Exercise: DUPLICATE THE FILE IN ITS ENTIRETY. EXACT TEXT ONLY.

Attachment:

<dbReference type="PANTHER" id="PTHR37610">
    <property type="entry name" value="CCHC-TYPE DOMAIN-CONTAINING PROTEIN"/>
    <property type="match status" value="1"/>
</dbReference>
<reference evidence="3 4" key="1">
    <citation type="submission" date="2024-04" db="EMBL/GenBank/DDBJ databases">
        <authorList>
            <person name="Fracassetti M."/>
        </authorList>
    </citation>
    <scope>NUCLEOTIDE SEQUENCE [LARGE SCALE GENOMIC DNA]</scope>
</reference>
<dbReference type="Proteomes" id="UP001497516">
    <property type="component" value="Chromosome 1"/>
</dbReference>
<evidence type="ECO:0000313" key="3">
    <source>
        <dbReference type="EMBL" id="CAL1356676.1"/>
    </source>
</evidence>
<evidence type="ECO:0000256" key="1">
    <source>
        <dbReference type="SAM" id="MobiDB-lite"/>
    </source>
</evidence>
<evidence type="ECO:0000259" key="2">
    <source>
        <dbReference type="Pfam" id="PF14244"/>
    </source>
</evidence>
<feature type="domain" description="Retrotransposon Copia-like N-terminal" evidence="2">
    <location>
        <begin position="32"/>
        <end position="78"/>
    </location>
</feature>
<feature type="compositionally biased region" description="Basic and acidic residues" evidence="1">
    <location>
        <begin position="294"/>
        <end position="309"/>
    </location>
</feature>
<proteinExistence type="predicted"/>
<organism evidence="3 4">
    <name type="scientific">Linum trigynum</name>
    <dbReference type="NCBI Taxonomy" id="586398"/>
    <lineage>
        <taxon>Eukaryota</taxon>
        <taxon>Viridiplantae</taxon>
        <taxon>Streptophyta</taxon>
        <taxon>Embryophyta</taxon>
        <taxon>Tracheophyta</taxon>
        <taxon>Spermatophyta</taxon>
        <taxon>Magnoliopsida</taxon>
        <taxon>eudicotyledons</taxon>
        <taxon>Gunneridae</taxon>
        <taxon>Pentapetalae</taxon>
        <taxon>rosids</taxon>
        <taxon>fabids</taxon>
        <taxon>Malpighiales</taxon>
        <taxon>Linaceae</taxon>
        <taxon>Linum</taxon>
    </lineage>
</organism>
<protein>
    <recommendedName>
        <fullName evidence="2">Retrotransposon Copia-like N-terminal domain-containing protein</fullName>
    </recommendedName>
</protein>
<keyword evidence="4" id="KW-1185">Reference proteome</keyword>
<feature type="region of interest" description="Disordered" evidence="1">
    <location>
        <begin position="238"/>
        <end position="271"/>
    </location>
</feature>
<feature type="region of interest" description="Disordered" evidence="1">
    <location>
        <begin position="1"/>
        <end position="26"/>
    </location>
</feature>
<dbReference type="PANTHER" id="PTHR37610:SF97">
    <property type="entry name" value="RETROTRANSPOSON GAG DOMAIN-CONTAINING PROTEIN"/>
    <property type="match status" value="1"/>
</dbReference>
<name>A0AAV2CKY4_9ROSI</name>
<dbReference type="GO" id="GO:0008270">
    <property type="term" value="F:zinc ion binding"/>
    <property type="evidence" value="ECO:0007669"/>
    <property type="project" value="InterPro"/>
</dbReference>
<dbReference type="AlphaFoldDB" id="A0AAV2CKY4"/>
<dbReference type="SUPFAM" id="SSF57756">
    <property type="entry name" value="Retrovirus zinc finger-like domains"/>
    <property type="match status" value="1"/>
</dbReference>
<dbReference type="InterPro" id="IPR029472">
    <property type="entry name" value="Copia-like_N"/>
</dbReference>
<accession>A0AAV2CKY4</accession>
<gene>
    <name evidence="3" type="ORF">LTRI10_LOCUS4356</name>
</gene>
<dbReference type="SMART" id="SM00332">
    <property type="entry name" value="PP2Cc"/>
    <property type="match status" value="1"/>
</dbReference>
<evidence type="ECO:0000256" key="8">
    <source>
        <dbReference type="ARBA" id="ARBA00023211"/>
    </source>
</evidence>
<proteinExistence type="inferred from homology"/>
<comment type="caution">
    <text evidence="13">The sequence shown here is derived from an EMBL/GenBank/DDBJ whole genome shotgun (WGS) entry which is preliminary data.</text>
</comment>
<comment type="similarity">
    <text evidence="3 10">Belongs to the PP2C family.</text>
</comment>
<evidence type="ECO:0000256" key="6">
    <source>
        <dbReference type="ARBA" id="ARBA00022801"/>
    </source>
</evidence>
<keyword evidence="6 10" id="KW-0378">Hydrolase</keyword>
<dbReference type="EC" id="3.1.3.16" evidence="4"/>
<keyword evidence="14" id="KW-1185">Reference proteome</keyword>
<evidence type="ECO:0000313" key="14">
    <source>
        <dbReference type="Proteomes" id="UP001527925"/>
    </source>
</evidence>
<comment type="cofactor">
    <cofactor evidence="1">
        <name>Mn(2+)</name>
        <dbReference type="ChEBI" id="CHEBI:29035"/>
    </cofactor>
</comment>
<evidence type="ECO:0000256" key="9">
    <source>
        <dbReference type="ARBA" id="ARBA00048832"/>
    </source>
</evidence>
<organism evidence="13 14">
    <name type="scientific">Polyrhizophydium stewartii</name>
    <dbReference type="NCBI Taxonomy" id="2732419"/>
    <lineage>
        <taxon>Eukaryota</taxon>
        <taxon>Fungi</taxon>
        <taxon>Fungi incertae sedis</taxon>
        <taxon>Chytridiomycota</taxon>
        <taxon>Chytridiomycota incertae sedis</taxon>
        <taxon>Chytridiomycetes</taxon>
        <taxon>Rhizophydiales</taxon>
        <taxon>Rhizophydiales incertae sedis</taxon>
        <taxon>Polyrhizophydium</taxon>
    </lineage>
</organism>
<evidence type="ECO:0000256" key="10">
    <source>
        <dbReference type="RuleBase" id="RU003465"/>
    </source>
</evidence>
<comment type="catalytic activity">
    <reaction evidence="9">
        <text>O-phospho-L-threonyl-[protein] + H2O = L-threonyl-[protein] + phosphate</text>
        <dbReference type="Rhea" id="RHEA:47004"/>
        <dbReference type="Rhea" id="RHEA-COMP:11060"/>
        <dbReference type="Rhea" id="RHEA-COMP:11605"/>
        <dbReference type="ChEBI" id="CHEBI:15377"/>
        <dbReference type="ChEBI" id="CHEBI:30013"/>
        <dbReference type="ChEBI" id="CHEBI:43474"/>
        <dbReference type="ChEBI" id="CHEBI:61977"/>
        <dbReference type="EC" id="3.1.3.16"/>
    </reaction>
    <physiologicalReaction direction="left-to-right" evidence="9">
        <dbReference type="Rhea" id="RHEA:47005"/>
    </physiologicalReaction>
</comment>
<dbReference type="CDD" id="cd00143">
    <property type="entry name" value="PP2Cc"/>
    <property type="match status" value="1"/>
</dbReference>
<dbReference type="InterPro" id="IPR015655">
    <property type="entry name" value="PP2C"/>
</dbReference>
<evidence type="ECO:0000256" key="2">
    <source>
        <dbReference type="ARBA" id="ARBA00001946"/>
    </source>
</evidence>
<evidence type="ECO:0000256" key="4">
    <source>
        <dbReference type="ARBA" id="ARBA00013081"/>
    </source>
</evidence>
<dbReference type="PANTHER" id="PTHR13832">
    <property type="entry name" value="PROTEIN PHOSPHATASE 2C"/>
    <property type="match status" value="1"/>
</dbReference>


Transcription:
<dbReference type="PANTHER" id="PTHR37610">
    <property type="entry name" value="CCHC-TYPE DOMAIN-CONTAINING PROTEIN"/>
    <property type="match status" value="1"/>
</dbReference>
<reference evidence="3 4" key="1">
    <citation type="submission" date="2024-04" db="EMBL/GenBank/DDBJ databases">
        <authorList>
            <person name="Fracassetti M."/>
        </authorList>
    </citation>
    <scope>NUCLEOTIDE SEQUENCE [LARGE SCALE GENOMIC DNA]</scope>
</reference>
<dbReference type="Proteomes" id="UP001497516">
    <property type="component" value="Chromosome 1"/>
</dbReference>
<evidence type="ECO:0000313" key="3">
    <source>
        <dbReference type="EMBL" id="CAL1356676.1"/>
    </source>
</evidence>
<evidence type="ECO:0000256" key="1">
    <source>
        <dbReference type="SAM" id="MobiDB-lite"/>
    </source>
</evidence>
<evidence type="ECO:0000259" key="2">
    <source>
        <dbReference type="Pfam" id="PF14244"/>
    </source>
</evidence>
<feature type="domain" description="Retrotransposon Copia-like N-terminal" evidence="2">
    <location>
        <begin position="32"/>
        <end position="78"/>
    </location>
</feature>
<feature type="compositionally biased region" description="Basic and acidic residues" evidence="1">
    <location>
        <begin position="294"/>
        <end position="309"/>
    </location>
</feature>
<proteinExistence type="predicted"/>
<organism evidence="3 4">
    <name type="scientific">Linum trigynum</name>
    <dbReference type="NCBI Taxonomy" id="586398"/>
    <lineage>
        <taxon>Eukaryota</taxon>
        <taxon>Viridiplantae</taxon>
        <taxon>Streptophyta</taxon>
        <taxon>Embryophyta</taxon>
        <taxon>Tracheophyta</taxon>
        <taxon>Spermatophyta</taxon>
        <taxon>Magnoliopsida</taxon>
        <taxon>eudicotyledons</taxon>
        <taxon>Gunneridae</taxon>
        <taxon>Pentapetalae</taxon>
        <taxon>rosids</taxon>
        <taxon>fabids</taxon>
        <taxon>Malpighiales</taxon>
        <taxon>Linaceae</taxon>
        <taxon>Linum</taxon>
    </lineage>
</organism>
<protein>
    <recommendedName>
        <fullName evidence="2">Retrotransposon Copia-like N-terminal domain-containing protein</fullName>
    </recommendedName>
</protein>
<keyword evidence="4" id="KW-1185">Reference proteome</keyword>
<feature type="region of interest" description="Disordered" evidence="1">
    <location>
        <begin position="238"/>
        <end position="271"/>
    </location>
</feature>
<feature type="region of interest" description="Disordered" evidence="1">
    <location>
        <begin position="1"/>
        <end position="26"/>
    </location>
</feature>
<dbReference type="PANTHER" id="PTHR37610:SF97">
    <property type="entry name" value="RETROTRANSPOSON GAG DOMAIN-CONTAINING PROTEIN"/>
    <property type="match status" value="1"/>
</dbReference>
<name>A0AAV2CKY4_9ROSI</name>
<dbReference type="GO" id="GO:0008270">
    <property type="term" value="F:zinc ion binding"/>
    <property type="evidence" value="ECO:0007669"/>
    <property type="project" value="InterPro"/>
</dbReference>
<dbReference type="AlphaFoldDB" id="A0AAV2CKY4"/>
<dbReference type="SUPFAM" id="SSF57756">
    <property type="entry name" value="Retrovirus zinc finger-like domains"/>
    <property type="match status" value="1"/>
</dbReference>
<dbReference type="InterPro" id="IPR029472">
    <property type="entry name" value="Copia-like_N"/>
</dbReference>
<accession>A0AAV2CKY4</accession>
<gene>
    <name evidence="3" type="ORF">LTRI10_LOCUS4356</name>
</gene>
<dbReference type="SMART" id="SM00332">
    <property type="entry name" value="PP2Cc"/>
    <property type="match status" value="1"/>
</dbReference>
<evidence type="ECO:0000256" key="8">
    <source>
        <dbReference type="ARBA" id="ARBA00023211"/>
    </source>
</evidence>
<proteinExistence type="inferred from homology"/>
<comment type="caution">
    <text evidence="13">The sequence shown here is derived from an EMBL/GenBank/DDBJ whole genome shotgun (WGS) entry which is preliminary data.</text>
</comment>
<comment type="similarity">
    <text evidence="3 10">Belongs to the PP2C family.</text>
</comment>
<evidence type="ECO:0000256" key="6">
    <source>
        <dbReference type="ARBA" id="ARBA00022801"/>
    </source>
</evidence>
<keyword evidence="6 10" id="KW-0378">Hydrolase</keyword>
<dbReference type="EC" id="3.1.3.16" evidence="4"/>
<keyword evidence="14" id="KW-1185">Reference proteome</keyword>
<evidence type="ECO:0000313" key="14">
    <source>
        <dbReference type="Proteomes" id="UP001527925"/>
    </source>
</evidence>
<comment type="cofactor">
    <cofactor evidence="1">
        <name>Mn(2+)</name>
        <dbReference type="ChEBI" id="CHEBI:29035"/>
    </cofactor>
</comment>
<evidence type="ECO:0000256" key="9">
    <source>
        <dbReference type="ARBA" id="ARBA00048832"/>
    </source>
</evidence>
<organism evidence="13 14">
    <name type="scientific">Polyrhizophydium stewartii</name>
    <dbReference type="NCBI Taxonomy" id="2732419"/>
    <lineage>
        <taxon>Eukaryota</taxon>
        <taxon>Fungi</taxon>
        <taxon>Fungi incertae sedis</taxon>
        <taxon>Chytridiomycota</taxon>
        <taxon>Chytridiomycota incertae sedis</taxon>
        <taxon>Chytridiomycetes</taxon>
        <taxon>Rhizophydiales</taxon>
        <taxon>Rhizophydiales incertae sedis</taxon>
        <taxon>Polyrhizophydium</taxon>
    </lineage>
</organism>
<evidence type="ECO:0000256" key="10">
    <source>
        <dbReference type="RuleBase" id="RU003465"/>
    </source>
</evidence>
<comment type="catalytic activity">
    <reaction evidence="9">
        <text>O-phospho-L-threonyl-[protein] + H2O = L-threonyl-[protein] + phosphate</text>
        <dbReference type="Rhea" id="RHEA:47004"/>
        <dbReference type="Rhea" id="RHEA-COMP:11060"/>
        <dbReference type="Rhea" id="RHEA-COMP:11605"/>
        <dbReference type="ChEBI" id="CHEBI:15377"/>
        <dbReference type="ChEBI" id="CHEBI:30013"/>
        <dbReference type="ChEBI" id="CHEBI:43474"/>
        <dbReference type="ChEBI" id="CHEBI:61977"/>
        <dbReference type="EC" id="3.1.3.16"/>
    </reaction>
    <physiologicalReaction direction="left-to-right" evidence="9">
        <dbReference type="Rhea" id="RHEA:47005"/>
    </physiologicalReaction>
</comment>
<dbReference type="CDD" id="cd00143">
    <property type="entry name" value="PP2Cc"/>
    <property type="match status" value="1"/>
</dbReference>
<dbReference type="InterPro" id="IPR015655">
    <property type="entry name" value="PP2C"/>
</dbReference>
<evidence type="ECO:0000256" key="2">
    <source>
        <dbReference type="ARBA" id="ARBA00001946"/>
    </source>
</evidence>
<evidence type="ECO:0000256" key="4">
    <source>
        <dbReference type="ARBA" id="ARBA00013081"/>
    </source>
</evidence>
<dbReference type="PANTHER" id="PTHR13832">
    <property type="entry name" value="PROTEIN PHOSPHATASE 2C"/>
    <property type="match status" value="1"/>
</dbReference>